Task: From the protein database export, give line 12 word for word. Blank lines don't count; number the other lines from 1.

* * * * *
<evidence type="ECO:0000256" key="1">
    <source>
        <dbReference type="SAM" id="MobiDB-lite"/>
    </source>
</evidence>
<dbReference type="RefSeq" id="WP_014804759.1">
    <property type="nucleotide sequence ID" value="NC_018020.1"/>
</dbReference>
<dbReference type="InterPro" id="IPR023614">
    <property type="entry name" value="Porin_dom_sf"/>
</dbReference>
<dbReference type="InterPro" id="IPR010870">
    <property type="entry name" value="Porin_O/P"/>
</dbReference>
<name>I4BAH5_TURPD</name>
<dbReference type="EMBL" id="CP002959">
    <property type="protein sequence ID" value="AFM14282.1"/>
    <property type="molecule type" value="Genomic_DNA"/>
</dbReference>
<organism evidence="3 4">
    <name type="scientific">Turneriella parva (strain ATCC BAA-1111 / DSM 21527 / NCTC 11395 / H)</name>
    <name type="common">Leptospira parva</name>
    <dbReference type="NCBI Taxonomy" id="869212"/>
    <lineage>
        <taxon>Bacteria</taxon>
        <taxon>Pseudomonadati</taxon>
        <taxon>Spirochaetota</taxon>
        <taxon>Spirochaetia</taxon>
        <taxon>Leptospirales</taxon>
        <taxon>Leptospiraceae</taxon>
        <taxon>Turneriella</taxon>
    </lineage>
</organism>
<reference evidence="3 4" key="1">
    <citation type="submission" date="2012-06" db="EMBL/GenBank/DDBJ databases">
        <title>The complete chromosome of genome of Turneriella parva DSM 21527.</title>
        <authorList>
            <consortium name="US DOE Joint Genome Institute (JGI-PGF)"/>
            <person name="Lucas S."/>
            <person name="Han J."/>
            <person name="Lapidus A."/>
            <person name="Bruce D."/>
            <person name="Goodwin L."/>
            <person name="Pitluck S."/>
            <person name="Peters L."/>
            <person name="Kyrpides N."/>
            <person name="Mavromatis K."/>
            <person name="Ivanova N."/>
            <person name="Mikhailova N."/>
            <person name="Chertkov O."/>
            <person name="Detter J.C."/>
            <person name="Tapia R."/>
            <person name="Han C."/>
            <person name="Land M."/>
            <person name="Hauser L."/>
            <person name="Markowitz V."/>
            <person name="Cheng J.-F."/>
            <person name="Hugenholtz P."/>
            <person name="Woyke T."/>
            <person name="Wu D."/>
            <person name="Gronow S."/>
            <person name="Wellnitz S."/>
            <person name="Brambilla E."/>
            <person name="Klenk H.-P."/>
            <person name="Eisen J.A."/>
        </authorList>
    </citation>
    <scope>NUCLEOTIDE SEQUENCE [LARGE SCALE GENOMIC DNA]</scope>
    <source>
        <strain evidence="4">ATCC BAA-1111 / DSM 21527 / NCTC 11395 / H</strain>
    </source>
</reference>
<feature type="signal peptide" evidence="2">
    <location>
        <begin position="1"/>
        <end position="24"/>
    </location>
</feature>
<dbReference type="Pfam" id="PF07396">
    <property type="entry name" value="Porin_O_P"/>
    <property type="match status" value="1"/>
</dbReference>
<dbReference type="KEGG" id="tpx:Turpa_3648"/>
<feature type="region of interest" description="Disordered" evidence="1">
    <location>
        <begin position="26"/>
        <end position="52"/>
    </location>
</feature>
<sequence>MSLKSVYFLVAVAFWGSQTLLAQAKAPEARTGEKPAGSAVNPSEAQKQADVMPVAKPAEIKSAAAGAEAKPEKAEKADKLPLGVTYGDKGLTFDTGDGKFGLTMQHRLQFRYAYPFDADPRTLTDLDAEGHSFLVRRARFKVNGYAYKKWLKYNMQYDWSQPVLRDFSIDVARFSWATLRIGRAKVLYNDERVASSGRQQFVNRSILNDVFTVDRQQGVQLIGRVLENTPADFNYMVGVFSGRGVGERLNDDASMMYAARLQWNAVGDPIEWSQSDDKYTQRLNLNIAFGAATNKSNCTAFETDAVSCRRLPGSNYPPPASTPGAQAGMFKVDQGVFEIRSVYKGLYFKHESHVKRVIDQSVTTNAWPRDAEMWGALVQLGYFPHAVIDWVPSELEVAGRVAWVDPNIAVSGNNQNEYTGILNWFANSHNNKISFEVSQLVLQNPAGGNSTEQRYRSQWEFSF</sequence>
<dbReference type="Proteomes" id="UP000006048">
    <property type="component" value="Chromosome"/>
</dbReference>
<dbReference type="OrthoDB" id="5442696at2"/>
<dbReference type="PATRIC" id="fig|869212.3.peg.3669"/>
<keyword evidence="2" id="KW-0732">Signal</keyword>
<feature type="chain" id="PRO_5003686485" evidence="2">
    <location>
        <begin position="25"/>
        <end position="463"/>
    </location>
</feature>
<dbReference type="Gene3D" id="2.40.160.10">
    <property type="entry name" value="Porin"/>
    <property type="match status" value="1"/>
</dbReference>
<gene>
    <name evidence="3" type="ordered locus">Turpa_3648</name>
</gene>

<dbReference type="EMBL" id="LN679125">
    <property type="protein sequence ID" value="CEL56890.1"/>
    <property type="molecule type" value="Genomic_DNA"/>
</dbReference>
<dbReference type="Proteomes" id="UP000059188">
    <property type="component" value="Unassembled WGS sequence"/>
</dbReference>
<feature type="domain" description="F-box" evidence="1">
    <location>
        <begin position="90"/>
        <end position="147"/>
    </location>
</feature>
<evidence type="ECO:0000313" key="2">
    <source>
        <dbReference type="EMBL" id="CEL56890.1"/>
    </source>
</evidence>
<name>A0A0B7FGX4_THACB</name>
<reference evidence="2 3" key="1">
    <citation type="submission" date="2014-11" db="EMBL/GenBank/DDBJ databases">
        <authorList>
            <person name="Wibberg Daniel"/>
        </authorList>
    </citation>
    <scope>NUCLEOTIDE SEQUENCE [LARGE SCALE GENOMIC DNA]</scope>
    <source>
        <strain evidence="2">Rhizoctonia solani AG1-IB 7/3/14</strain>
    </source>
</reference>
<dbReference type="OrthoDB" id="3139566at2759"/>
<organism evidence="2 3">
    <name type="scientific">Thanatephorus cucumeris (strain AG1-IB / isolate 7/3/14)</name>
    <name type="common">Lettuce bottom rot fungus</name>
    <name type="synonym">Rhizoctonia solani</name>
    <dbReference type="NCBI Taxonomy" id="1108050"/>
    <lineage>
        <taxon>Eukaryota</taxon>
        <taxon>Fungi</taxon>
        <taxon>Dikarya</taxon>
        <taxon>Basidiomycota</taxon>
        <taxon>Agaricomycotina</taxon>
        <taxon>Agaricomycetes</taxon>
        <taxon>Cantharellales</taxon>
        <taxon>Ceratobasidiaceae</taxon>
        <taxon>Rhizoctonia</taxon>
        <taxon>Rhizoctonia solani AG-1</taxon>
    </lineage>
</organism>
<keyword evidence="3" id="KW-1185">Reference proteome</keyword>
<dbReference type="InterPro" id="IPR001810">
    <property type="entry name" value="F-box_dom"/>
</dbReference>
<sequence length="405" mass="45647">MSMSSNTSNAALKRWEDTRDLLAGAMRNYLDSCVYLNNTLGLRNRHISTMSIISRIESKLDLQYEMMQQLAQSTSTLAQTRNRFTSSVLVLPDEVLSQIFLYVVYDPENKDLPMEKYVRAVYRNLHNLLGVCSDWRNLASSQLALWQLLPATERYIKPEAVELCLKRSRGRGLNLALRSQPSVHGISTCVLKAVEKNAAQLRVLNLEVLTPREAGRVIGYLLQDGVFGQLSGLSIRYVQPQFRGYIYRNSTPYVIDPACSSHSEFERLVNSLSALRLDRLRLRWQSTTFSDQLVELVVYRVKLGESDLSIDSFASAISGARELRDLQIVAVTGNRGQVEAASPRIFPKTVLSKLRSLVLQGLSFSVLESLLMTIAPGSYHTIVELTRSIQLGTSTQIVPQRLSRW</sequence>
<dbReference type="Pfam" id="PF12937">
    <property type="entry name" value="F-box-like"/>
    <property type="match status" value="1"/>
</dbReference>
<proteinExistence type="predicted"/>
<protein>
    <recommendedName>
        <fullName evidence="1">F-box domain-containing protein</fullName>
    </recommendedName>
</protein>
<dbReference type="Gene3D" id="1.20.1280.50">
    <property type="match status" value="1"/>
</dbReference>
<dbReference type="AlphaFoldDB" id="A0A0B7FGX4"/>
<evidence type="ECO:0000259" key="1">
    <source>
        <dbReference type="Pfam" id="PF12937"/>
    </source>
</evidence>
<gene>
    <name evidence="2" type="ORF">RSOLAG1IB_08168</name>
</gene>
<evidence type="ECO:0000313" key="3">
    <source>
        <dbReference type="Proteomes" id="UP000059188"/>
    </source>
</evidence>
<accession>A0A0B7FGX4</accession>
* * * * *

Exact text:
<dbReference type="InterPro" id="IPR010870">